The pressing time is measured starting from the time a user touches and holds the space on the screen until the touch is released. Since the precision of the time measured can be refined according to orders of magnitude of different times, it is highly difficult to infer a set time pattern. In addition, the SLSTP allows a number of inputs so that it provides improved security against smudge attack, which is the typical touch screen-based attack method.

3.2. Encryption of Time Pattern

The SLSTP analyzes a time pattern entered by a user and estimates whether this pattern can be inferred by a malicious attacker. First, it compares the input time pattern with user information, thereby determining whether or not they are the same. If they are the same, the system gives a new input request to a user. If a time pattern is inputted that is not related to the user information, encryption is performed. Two encryption methods are used: the AES (Advanced Encryption Standard) algorithm and the RSA (Rivest-Shamir-Adleman) algorithm. If a key count of the input time pattern is less than 10, it is modified to become at least 10 through the random number generation. In addition, the SLSTP does not limit an input length of time pattern from a user, so that it can utilize up to all of the available Read Access Memory. If an inputted time pattern is long, the system partially stores the encrypted pattern. Figure 2 shows the time pattern recognition and encryption for the SLSTP. The recognition value is displayed in the upper side of Figure 2; it shows when the absolute value of time pattern was set to one second. If a push button is released within one to two seconds, the recognition value is one second. An absolute value during this operation can be modified to 0.5 seconds or two seconds via the user’s setup. In addition, users may have difficulty recognizing a short time, such as 0.5 seconds, so vibration can be provided to help users recognize the time progress.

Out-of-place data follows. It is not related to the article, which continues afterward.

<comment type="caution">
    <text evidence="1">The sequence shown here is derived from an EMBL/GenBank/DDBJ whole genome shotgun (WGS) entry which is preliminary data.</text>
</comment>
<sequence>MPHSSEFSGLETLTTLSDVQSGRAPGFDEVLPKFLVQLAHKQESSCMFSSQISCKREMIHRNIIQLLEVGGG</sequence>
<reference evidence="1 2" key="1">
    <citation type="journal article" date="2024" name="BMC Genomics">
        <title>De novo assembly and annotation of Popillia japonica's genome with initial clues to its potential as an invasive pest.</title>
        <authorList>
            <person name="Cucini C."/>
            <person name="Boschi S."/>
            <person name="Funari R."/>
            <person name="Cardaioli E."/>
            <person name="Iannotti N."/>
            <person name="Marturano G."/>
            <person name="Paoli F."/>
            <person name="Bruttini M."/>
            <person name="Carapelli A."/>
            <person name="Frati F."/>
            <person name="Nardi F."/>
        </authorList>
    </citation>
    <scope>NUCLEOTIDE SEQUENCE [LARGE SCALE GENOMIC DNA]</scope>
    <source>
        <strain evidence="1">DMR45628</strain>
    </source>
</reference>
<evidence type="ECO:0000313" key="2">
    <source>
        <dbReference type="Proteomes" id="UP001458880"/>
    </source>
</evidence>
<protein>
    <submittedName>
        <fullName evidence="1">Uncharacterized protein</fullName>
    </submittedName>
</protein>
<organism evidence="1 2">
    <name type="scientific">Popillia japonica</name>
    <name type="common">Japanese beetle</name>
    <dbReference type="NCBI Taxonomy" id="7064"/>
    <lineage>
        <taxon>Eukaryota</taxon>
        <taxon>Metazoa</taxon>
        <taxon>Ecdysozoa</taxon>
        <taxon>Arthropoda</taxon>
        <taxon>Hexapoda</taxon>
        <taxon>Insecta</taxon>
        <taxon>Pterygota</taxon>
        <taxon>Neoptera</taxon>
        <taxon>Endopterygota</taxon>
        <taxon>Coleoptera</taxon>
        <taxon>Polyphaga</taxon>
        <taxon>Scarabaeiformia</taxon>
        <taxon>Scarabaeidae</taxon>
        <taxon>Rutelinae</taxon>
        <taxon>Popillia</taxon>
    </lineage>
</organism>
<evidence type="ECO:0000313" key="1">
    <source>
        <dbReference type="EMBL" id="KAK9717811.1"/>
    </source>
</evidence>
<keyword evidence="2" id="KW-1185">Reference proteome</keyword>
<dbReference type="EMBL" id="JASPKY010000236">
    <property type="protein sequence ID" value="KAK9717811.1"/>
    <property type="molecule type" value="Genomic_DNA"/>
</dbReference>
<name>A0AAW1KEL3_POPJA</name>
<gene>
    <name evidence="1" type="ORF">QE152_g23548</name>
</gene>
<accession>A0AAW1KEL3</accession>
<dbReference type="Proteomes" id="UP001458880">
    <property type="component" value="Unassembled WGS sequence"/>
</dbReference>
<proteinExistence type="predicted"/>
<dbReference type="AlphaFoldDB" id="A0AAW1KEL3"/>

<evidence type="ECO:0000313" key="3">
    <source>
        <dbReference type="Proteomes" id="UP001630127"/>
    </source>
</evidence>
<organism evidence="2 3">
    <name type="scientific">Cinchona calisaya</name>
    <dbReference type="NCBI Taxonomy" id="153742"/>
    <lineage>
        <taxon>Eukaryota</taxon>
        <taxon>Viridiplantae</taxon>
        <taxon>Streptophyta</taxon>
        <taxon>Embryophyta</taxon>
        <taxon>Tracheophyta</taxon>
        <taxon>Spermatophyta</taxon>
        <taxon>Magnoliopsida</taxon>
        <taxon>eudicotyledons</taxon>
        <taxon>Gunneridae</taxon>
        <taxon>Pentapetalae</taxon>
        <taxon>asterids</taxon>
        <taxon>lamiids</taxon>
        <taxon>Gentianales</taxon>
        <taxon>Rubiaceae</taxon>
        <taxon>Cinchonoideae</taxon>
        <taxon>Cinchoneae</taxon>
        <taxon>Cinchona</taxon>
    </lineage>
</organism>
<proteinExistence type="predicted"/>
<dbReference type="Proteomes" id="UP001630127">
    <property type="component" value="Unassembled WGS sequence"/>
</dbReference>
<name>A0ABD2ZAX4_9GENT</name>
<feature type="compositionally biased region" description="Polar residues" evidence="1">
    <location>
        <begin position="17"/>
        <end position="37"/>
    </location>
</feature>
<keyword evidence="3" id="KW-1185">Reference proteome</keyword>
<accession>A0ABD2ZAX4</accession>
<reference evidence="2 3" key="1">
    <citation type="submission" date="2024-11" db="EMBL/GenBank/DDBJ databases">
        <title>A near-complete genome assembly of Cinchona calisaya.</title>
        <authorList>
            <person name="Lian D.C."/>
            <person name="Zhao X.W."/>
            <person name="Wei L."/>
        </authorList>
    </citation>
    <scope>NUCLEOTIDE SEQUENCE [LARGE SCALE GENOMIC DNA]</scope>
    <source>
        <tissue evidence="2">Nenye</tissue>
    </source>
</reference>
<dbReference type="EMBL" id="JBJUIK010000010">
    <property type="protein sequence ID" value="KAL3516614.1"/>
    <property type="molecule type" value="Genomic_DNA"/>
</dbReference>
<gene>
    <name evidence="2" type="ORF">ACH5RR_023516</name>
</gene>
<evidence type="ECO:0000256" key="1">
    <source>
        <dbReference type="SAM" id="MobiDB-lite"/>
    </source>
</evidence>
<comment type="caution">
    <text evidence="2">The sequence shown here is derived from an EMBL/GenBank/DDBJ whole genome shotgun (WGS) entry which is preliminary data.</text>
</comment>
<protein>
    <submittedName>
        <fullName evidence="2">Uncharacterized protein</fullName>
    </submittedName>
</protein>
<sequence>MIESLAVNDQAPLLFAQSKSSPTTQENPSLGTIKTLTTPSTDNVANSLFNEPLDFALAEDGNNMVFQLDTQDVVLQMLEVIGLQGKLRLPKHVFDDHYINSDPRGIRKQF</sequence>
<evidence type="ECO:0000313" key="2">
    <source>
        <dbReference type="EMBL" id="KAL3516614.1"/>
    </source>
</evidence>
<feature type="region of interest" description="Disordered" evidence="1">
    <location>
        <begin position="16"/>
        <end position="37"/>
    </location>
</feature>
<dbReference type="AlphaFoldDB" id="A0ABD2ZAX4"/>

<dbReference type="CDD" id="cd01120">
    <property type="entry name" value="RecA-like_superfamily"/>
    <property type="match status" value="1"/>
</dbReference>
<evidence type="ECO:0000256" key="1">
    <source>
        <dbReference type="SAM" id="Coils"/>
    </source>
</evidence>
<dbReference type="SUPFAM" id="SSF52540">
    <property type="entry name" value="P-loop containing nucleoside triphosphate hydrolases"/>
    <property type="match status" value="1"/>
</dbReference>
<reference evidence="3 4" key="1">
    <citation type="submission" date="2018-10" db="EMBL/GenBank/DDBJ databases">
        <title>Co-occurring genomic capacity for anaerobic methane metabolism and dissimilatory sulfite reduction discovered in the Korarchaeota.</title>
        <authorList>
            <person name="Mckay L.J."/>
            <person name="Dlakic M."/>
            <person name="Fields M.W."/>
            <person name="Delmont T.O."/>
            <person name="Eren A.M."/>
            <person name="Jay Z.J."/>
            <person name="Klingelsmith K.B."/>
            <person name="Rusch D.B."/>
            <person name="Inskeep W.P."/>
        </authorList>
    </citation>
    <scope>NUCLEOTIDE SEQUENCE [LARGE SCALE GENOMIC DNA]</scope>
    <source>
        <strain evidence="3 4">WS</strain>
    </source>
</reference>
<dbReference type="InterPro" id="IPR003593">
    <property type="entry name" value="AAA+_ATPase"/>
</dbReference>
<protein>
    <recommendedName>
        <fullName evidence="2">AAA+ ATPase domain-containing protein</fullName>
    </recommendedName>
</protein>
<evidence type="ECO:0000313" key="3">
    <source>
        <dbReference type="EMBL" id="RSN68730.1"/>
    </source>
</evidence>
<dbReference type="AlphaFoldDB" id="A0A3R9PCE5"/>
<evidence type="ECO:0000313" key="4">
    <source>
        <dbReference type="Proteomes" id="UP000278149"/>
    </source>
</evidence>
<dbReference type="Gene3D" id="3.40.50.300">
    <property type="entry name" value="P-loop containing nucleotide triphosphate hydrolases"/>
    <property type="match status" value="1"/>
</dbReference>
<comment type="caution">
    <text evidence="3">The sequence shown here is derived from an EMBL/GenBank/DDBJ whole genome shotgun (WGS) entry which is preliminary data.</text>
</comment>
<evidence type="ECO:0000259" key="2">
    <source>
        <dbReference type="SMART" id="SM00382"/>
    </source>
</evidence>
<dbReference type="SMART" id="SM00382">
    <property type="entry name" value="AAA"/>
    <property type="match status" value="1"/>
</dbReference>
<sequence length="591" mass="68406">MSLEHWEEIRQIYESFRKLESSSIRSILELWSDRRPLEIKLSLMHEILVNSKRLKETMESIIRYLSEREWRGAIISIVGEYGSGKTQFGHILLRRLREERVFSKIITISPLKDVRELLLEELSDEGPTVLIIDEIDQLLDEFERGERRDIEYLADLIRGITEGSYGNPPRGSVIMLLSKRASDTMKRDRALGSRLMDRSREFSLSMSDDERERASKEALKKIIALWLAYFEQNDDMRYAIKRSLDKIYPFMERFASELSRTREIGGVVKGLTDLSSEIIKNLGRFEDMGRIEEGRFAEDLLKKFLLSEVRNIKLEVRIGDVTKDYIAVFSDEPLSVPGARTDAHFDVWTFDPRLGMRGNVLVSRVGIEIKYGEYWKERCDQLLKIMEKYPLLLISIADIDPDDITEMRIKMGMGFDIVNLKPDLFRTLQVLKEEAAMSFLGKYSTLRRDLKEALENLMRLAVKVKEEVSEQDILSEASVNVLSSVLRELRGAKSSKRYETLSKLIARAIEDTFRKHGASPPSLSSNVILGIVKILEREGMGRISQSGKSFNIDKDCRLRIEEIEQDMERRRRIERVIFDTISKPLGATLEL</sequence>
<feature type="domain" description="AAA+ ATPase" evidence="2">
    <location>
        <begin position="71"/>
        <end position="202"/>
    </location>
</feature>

4. Design of SLSTP

The secure locking system using time pattern (SLSTP) proposed in this study consists of a user interface to set up a time pattern and a locking release by a user, a TP Manager to analyze the time patterns, a TPC Manager for time pattern encryption, a DB Manager to store the encrypted time patterns, an LS Manager to manage screen locking and unlocking of the SLSTP in smartphones, a TPCO Manager to manage locking the screen release in case the SLSTP is activated, an Event Handler for organic communication between Managers and Activity, and Activity to show the locking screen for users. Figure 3 shows the overall architecture of the SLSTP.